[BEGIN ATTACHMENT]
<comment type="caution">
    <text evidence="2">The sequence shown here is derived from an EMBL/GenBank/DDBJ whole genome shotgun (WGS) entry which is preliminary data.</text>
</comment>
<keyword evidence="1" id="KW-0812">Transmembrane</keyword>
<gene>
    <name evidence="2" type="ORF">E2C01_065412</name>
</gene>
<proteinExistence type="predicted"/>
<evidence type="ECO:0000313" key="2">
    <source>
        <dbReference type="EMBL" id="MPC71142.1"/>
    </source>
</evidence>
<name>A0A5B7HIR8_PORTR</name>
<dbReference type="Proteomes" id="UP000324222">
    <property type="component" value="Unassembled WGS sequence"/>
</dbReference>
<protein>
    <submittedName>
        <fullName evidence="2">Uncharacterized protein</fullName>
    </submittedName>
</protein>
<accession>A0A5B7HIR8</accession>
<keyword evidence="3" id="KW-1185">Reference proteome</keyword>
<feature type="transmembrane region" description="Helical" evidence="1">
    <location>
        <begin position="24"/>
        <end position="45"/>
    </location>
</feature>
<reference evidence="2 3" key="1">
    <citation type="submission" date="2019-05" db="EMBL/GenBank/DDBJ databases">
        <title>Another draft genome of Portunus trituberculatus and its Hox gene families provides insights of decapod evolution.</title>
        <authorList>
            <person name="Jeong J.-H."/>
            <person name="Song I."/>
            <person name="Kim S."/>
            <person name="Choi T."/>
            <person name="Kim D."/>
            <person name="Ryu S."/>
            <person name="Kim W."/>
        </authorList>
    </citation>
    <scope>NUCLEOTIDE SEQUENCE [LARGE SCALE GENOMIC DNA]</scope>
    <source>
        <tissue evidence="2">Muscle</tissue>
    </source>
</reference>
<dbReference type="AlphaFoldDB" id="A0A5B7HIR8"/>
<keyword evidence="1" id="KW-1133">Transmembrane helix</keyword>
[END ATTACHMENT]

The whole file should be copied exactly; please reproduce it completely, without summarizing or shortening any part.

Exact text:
<comment type="caution">
    <text evidence="2">The sequence shown here is derived from an EMBL/GenBank/DDBJ whole genome shotgun (WGS) entry which is preliminary data.</text>
</comment>
<keyword evidence="1" id="KW-0812">Transmembrane</keyword>
<gene>
    <name evidence="2" type="ORF">E2C01_065412</name>
</gene>
<proteinExistence type="predicted"/>
<evidence type="ECO:0000313" key="2">
    <source>
        <dbReference type="EMBL" id="MPC71142.1"/>
    </source>
</evidence>
<name>A0A5B7HIR8_PORTR</name>
<dbReference type="Proteomes" id="UP000324222">
    <property type="component" value="Unassembled WGS sequence"/>
</dbReference>
<protein>
    <submittedName>
        <fullName evidence="2">Uncharacterized protein</fullName>
    </submittedName>
</protein>
<accession>A0A5B7HIR8</accession>
<keyword evidence="3" id="KW-1185">Reference proteome</keyword>
<feature type="transmembrane region" description="Helical" evidence="1">
    <location>
        <begin position="24"/>
        <end position="45"/>
    </location>
</feature>
<reference evidence="2 3" key="1">
    <citation type="submission" date="2019-05" db="EMBL/GenBank/DDBJ databases">
        <title>Another draft genome of Portunus trituberculatus and its Hox gene families provides insights of decapod evolution.</title>
        <authorList>
            <person name="Jeong J.-H."/>
            <person name="Song I."/>
            <person name="Kim S."/>
            <person name="Choi T."/>
            <person name="Kim D."/>
            <person name="Ryu S."/>
            <person name="Kim W."/>
        </authorList>
    </citation>
    <scope>NUCLEOTIDE SEQUENCE [LARGE SCALE GENOMIC DNA]</scope>
    <source>
        <tissue evidence="2">Muscle</tissue>
    </source>
</reference>
<dbReference type="AlphaFoldDB" id="A0A5B7HIR8"/>
<keyword evidence="1" id="KW-1133">Transmembrane helix</keyword>